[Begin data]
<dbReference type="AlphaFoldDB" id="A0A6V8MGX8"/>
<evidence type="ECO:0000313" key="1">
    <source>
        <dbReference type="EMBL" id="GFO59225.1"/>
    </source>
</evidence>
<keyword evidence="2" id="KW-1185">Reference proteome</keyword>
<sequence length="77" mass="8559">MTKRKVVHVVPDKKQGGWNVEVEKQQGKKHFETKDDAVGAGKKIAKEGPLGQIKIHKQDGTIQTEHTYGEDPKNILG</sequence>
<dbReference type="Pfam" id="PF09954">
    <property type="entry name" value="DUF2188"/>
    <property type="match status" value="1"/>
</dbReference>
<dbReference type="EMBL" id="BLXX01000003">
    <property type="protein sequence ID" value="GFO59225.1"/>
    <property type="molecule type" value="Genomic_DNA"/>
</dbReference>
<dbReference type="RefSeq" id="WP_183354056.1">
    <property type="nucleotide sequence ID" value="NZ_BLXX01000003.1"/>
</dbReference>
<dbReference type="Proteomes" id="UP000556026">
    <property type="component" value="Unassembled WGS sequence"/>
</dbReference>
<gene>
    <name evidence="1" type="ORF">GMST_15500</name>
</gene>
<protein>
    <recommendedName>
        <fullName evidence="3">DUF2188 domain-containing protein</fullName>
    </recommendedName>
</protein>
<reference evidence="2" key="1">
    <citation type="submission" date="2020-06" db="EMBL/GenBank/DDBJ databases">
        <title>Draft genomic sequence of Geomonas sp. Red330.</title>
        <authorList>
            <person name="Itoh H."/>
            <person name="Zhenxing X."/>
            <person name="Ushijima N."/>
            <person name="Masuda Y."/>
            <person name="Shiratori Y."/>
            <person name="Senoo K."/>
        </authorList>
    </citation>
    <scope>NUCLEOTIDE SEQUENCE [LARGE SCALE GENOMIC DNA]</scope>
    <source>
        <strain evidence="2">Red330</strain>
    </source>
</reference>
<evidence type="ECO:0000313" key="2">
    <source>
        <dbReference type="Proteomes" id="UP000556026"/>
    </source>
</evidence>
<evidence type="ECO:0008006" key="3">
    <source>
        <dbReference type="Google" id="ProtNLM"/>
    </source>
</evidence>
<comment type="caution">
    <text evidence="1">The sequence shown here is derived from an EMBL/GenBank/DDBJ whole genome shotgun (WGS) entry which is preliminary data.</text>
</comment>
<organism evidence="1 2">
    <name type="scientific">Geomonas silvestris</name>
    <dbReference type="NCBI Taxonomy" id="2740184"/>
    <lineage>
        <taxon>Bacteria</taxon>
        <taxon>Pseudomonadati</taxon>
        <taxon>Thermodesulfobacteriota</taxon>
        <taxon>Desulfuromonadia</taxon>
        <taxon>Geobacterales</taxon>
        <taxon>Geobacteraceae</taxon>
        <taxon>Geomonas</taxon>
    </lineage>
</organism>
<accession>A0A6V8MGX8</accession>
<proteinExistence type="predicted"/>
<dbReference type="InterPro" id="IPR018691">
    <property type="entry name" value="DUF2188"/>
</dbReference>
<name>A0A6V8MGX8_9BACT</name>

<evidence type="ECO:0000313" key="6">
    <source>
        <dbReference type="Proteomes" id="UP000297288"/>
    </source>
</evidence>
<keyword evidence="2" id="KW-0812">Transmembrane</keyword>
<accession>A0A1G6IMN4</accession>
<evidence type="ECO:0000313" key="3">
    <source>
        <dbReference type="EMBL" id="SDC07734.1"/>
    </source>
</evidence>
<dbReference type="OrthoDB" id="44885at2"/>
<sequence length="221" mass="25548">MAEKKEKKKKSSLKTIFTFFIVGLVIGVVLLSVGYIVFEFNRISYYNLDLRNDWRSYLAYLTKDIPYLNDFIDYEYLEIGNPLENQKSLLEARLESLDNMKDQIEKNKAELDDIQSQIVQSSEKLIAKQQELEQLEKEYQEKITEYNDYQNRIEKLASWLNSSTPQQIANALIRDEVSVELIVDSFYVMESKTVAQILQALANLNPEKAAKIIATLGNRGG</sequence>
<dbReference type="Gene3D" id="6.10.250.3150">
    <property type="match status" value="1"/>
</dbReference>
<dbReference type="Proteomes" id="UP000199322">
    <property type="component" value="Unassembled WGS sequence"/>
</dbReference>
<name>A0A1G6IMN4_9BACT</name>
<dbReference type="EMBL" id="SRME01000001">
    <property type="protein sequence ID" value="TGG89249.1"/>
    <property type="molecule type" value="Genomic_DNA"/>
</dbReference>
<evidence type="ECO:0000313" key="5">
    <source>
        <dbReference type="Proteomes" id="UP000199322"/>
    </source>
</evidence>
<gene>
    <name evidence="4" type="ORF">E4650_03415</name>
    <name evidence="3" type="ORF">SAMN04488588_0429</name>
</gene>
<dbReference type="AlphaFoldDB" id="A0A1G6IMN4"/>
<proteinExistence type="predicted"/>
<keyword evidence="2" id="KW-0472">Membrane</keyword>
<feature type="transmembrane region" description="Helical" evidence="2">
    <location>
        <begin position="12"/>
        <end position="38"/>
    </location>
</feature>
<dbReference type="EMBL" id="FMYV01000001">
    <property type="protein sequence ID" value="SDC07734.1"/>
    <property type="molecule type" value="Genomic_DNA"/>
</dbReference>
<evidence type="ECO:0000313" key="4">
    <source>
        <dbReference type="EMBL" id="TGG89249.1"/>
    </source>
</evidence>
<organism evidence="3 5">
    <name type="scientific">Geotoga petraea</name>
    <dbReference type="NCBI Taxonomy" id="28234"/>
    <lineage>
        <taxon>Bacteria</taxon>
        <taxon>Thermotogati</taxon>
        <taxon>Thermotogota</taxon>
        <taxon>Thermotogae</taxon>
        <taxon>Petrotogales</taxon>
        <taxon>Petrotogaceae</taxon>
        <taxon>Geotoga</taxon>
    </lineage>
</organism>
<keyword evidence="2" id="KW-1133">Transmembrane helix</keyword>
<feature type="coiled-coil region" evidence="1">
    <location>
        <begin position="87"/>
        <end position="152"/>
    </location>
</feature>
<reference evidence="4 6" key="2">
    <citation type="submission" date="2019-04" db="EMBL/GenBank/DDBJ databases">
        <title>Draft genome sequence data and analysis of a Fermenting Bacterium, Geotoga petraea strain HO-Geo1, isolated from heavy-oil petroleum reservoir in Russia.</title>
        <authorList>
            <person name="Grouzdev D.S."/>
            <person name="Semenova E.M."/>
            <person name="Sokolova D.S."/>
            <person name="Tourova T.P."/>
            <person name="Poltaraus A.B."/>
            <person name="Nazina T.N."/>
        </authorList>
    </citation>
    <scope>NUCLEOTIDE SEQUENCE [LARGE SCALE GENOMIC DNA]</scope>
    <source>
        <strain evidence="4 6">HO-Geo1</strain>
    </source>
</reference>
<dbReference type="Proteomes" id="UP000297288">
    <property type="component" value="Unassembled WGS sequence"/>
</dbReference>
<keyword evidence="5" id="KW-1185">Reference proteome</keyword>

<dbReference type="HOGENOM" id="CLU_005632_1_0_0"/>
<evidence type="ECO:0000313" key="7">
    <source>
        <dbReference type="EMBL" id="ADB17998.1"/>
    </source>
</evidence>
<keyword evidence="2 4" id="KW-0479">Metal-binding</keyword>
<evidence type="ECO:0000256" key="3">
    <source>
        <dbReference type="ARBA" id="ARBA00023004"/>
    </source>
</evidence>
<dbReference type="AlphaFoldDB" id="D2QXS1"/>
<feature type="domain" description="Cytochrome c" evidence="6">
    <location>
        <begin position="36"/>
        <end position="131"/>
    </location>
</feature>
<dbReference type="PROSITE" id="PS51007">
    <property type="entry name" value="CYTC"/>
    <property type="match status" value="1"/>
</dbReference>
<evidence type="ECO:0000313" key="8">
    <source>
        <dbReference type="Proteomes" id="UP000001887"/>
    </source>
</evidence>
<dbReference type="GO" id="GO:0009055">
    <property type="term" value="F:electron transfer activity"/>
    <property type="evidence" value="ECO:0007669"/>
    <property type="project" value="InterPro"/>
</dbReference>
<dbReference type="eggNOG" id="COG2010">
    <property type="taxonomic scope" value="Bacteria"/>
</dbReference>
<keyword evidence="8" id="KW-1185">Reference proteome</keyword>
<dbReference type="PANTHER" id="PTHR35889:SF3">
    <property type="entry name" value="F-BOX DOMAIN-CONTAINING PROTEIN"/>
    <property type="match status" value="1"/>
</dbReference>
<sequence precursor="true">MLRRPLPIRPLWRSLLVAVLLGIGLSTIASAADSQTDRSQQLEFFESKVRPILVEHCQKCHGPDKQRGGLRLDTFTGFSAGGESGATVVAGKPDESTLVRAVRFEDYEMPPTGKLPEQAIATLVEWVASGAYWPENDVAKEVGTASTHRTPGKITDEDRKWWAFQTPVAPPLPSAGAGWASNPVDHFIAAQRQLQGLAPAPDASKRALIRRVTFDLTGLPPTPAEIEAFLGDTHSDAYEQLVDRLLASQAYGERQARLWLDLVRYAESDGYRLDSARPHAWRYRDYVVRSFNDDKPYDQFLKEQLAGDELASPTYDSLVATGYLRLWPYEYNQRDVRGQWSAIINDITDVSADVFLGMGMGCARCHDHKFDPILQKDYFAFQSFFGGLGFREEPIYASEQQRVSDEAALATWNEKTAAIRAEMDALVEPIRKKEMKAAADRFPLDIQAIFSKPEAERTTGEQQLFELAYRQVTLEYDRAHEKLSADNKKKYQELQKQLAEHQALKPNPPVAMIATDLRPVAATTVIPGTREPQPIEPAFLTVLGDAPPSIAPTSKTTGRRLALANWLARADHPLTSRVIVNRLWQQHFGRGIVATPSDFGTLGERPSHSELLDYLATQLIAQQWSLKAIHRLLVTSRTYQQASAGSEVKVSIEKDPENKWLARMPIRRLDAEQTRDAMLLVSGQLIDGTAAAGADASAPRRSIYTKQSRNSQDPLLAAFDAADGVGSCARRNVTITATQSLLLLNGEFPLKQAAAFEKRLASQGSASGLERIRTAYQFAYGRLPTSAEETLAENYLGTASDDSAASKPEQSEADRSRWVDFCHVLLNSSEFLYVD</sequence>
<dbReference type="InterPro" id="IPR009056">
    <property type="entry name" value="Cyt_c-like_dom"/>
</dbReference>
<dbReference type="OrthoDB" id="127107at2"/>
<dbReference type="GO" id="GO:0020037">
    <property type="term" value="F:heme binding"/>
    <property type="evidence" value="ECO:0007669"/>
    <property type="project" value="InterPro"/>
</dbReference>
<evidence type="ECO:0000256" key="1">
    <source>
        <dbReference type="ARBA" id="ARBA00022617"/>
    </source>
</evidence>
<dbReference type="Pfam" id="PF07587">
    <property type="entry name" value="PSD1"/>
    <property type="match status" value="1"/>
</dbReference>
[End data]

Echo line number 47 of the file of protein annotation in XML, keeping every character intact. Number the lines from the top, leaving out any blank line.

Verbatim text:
</reference>